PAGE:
Home Topics Business Mutual funds that force artists to name their price are ... not...

Mutual funds that force artists to name their price are … not a good idea.

Regular readers of Music Business Worldwide don’t need to brush up on who Merck Mercuriadis is – or their preference for buying big music rights for big sums from the Hipgnosis Songs Fund.


Yesterday (February 8), wealth management firm Investec criticized an interesting aspect of hipgnosis that has not received much attention: when Mercuriadis’ UK-listed company made an announcement regarding the acquisition of a songwriter catalog, hardly any price was mentioned.

Historically, Hipgnosis has only publicly cited the price paid for two of its buyouts: the first catalog acquisition ($ 23 million for a 75% stake in The-Dream’s song portfolio, announced July 2018) and the largest catalog acquisition ever ($ 322.9 million for a Kobalt-managed fund announced in November 2020).

Every further catalog acquisition by Mercuriadis was announced to the media (and the markets) without a price.

Investec’s criticism of this practice was found in a research report that found a rival to Hipgnosis – the Round Hill Music-managed fund that recently went public on the London Stock Exchange – made a “buy” for hungry shareholders was.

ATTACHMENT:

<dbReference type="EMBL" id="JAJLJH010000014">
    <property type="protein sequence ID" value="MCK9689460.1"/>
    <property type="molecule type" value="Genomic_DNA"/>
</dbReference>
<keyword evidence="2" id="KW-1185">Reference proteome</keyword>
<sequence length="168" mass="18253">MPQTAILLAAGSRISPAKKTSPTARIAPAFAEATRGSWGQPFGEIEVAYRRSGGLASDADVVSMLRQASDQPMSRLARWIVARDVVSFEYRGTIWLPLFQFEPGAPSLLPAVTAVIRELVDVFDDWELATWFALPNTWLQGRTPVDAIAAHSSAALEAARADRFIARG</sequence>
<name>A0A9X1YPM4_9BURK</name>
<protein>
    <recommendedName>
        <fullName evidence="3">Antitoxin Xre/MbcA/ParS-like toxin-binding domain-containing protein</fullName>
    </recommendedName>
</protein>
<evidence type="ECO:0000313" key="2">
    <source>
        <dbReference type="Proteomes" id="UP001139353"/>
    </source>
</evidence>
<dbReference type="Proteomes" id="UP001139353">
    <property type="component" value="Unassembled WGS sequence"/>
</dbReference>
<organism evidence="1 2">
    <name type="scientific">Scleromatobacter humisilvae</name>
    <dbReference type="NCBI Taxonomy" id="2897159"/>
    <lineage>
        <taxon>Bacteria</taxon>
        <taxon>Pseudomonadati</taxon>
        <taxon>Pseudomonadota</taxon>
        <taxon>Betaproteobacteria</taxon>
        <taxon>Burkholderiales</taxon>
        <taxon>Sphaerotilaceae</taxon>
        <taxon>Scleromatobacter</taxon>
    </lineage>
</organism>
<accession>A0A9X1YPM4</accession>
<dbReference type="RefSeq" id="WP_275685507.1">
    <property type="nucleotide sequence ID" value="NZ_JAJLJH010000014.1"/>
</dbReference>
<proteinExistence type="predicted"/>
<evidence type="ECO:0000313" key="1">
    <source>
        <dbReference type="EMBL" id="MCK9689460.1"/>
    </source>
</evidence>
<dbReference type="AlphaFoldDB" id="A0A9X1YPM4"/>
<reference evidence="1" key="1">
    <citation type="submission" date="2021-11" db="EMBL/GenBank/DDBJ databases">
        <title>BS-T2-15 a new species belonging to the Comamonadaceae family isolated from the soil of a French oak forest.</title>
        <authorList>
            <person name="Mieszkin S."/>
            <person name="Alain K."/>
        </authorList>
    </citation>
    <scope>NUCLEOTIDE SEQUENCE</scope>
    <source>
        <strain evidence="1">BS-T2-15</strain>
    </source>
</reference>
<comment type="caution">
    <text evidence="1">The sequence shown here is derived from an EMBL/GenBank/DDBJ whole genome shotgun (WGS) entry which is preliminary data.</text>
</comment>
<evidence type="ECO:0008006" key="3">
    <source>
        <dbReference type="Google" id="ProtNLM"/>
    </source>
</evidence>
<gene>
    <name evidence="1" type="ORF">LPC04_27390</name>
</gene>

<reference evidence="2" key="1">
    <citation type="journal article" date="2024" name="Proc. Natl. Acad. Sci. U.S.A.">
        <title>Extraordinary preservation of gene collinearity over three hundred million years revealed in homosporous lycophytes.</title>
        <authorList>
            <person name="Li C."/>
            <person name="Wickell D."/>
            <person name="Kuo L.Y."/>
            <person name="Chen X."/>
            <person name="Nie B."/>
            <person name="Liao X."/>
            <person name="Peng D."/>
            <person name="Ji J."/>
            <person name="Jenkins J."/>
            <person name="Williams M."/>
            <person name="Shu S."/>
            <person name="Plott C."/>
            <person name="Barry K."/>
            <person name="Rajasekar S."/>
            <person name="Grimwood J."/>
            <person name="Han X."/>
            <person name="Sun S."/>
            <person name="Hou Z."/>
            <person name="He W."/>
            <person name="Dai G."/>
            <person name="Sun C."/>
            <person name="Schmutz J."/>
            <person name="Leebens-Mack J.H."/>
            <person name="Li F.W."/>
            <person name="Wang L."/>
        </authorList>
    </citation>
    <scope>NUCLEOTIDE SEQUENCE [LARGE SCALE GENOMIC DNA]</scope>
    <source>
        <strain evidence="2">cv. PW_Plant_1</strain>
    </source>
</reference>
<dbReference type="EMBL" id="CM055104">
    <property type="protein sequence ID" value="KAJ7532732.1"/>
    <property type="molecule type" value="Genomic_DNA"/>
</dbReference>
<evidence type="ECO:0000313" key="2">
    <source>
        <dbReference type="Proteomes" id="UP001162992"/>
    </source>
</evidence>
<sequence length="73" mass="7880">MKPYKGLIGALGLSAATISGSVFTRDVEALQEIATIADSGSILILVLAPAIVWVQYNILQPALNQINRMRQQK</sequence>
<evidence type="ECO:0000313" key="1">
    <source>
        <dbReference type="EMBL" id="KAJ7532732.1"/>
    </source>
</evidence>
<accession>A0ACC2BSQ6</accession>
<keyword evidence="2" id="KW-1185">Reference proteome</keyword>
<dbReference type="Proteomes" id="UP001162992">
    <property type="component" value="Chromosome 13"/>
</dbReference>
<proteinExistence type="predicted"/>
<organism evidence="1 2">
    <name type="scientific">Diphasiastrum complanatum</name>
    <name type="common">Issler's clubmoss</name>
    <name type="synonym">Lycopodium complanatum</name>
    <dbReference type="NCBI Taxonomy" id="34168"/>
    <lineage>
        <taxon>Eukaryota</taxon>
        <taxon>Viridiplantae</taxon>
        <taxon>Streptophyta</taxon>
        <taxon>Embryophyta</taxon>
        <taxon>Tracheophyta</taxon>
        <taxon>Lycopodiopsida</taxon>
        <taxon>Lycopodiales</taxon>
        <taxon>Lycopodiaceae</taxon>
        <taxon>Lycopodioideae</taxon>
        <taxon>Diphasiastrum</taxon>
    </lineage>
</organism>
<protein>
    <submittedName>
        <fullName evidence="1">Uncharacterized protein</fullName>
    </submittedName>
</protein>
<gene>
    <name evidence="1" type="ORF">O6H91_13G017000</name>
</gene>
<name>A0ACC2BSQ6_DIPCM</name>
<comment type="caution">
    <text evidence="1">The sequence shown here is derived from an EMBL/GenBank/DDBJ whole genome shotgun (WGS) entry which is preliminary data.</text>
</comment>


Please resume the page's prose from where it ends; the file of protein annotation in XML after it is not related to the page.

One of the reasons Investec was optimistic about the Round Hill Fund was that it offers “transparent disclosure” which the firm considers to be “industry leaders”. In other words, Round Hill tells the world (and its investors) exactly what the fund pays for assets it acquires.

We saw this last week when Round Hill confirmed that its UK fund (Round Hill Music Royalty Fund Ltd.) had successfully acquired a bundle of copyrights for $ 282 million from another private fund (“Fund One”) which also managed by Round Hill. Round Hills Fund further announced its intention to purchase Fund One’s final copyrights – a 29% stake in the Carlin song catalog – for approximately $ 81 million by March 31.

“We are impressed with the transparency Round Hill has provided on this acquisition. This is in stark contrast to Hipgnosis, which provides little or no financial information on each acquisition.”

Investec Research Note

Investec wrote, “We are impressed with the transparency Round Hill has provided on this acquisition. The Investment Manager has made extensive financial information available on its website regarding the transaction and the assets acquired. This includes the most important acquisition details such as price, multiple and portfolio NPS, but also case studies, transaction overviews and historical NPS for each catalog as well as projected growth rates for individual sources of income that are used for the valuation. “

Investec’s note went on (damn tone optional), “This is in stark contrast to Hipgnosis, which has little or no financial information for any acquisition and very little detail about the assumptions made in its valuation.”